“That which we call a rose / By any other name would smell as sweet.” —William Shakespeare, Romeo and Juliet.
Perhaps the most beloved flower in human history, the rose has been exalted throughout time for its intoxicating perfume, sweet flavor and ravishing beauty. Its heady scent is known as an aphrodisiac, evoking feelings of sensuality and romance. Aromatherapists also find it soothing to the nervous system, helping to heal a broken spirit. Complete with fleeting yet recurring blossom, delicate petal and thorny stem, the plant is ripe with symbolism and mythology, but it also has many beneficial uses.
The rose is an old soul, and fossil evidence has shown that wild roses once grew throughout the Northern Hemisphere, from North Africa and Mexico to as far north as Norway and Alaska. It is believed that cultivation began some 5,000 years ago in Central Asia. Rosa gallica, the French rose, has been identified as the oldest rose that exists today. At one time, it grew wild over all of Central and Southern Europe as well as the Middle East, and was regarded by the Persians as a symbol of love. Rosa damascena, the Damask rose, widely known for its fragrance since as far back as 900 BC, descended from this rose.
In Greek mythology, the rose is a shining symbol of beauty, purity, passion and love. In the tale of Aphrodite’s birth, it is said that where sea foam dripped from her body, white roses sprang up. Later, when Aphrodite rushes to her wounded lover Adonis’ side, she is pricked by the thorns of a white rose bush, her blood then transforming the roses into a passionate red. In the famous myth of Eros, the Greek god of love and Psyche, the seasons bring forth roses after their love is tested to the limits and found true.
Roman mythology mirrors that of the Greeks, Aphrodite becoming Venus and Eros becoming Cupid. It is rumored that the word rose originated when Flora, the goddess of flowers and spring, is pricked by one of Cupid’s arrows. She attempts to utter the word “Eros,” but in her pain it comes out sounding more like “ros.” Thus the rose as a symbol of Eros took root.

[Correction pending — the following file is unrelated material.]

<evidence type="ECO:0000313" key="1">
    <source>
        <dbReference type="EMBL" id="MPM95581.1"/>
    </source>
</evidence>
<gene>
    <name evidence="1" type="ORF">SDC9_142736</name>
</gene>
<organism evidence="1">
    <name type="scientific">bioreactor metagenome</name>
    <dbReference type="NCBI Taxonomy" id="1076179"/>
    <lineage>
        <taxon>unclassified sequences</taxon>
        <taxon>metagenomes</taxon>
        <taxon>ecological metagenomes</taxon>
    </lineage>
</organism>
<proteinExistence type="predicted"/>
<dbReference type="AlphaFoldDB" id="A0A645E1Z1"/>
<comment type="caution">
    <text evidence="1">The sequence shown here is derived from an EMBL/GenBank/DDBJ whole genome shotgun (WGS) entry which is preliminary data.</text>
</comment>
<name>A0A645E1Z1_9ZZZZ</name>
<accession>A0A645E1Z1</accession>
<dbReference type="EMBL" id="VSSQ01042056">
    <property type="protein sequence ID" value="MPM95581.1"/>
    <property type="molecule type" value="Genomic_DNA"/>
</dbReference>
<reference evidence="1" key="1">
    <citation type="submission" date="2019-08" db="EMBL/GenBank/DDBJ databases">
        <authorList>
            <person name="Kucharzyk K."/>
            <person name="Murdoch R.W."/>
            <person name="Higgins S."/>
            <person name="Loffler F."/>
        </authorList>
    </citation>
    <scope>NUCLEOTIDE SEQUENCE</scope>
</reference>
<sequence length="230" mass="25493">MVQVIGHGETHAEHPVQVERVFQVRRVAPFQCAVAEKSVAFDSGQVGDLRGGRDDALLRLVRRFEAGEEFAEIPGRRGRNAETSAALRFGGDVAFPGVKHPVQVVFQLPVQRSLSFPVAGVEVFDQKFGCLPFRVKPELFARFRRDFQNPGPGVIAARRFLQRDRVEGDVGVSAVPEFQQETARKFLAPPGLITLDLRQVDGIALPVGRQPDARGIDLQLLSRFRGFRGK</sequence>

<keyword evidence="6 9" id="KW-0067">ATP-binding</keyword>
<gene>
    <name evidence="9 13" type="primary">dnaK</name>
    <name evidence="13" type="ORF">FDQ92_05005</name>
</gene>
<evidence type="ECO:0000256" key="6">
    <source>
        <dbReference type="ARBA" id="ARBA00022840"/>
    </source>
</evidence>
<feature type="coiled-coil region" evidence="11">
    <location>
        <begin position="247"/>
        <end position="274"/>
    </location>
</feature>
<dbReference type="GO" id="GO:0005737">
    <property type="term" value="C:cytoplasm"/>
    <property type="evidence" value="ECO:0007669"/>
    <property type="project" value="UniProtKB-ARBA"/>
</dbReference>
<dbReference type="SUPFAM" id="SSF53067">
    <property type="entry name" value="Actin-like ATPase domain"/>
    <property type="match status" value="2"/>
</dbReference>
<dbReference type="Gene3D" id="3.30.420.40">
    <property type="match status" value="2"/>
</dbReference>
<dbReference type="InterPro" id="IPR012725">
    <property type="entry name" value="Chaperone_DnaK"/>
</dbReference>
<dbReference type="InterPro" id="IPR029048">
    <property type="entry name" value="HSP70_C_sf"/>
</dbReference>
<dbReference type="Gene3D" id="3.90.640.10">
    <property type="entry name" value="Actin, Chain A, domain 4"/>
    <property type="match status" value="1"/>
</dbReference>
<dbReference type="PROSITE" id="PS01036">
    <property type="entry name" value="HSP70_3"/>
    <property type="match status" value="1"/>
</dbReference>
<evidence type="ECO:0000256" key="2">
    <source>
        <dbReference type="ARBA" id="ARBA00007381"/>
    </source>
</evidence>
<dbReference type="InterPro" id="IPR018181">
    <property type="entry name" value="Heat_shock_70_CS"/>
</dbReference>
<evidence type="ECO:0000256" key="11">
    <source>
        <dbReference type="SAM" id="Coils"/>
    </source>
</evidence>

The Roman naturalist Pliny the Elder recorded 32 medicinal uses of rose petals, flowers and heads. In medieval Europe, roses were grown more for medicine and food than their beauty. And with dozens of varieties native to North America, the indigenous peoples here made use of the leaves, petals, hips, and roots for a variety of ailments, including colds, fevers, diarrhea, influenza and stomach issues.
Rose hips contain triple the amount of vitamin C found in citrus fruits and make a delicious tea. Rose petals are a romantic, unique addition to salads and chocolate alike, while rose water is divine in whipped cream and baked goods. Both the hips and petals can be used to make tasty jams and syrups.
Externally, rose water (hydrosol) soothes inflammation and acts as a mild astringent, toning and balancing the skin while simultaneously providing that signature, sensual scent that calms the senses. Our Balancing Facial Mist with rose water is a fan favorite, the Restoring Mask makes use of ground rose hips paired with raw cacao and the Restoring Facial Oil is full of rose hip seed oil, high in vitamin C as well as the natural retinol vitamin A, making it ideal for protecting skin and increasing cell turnover. Look for our new rose and magnesium bath soak at our pop-up this Saturday at Urban Sanctuary and up online soon!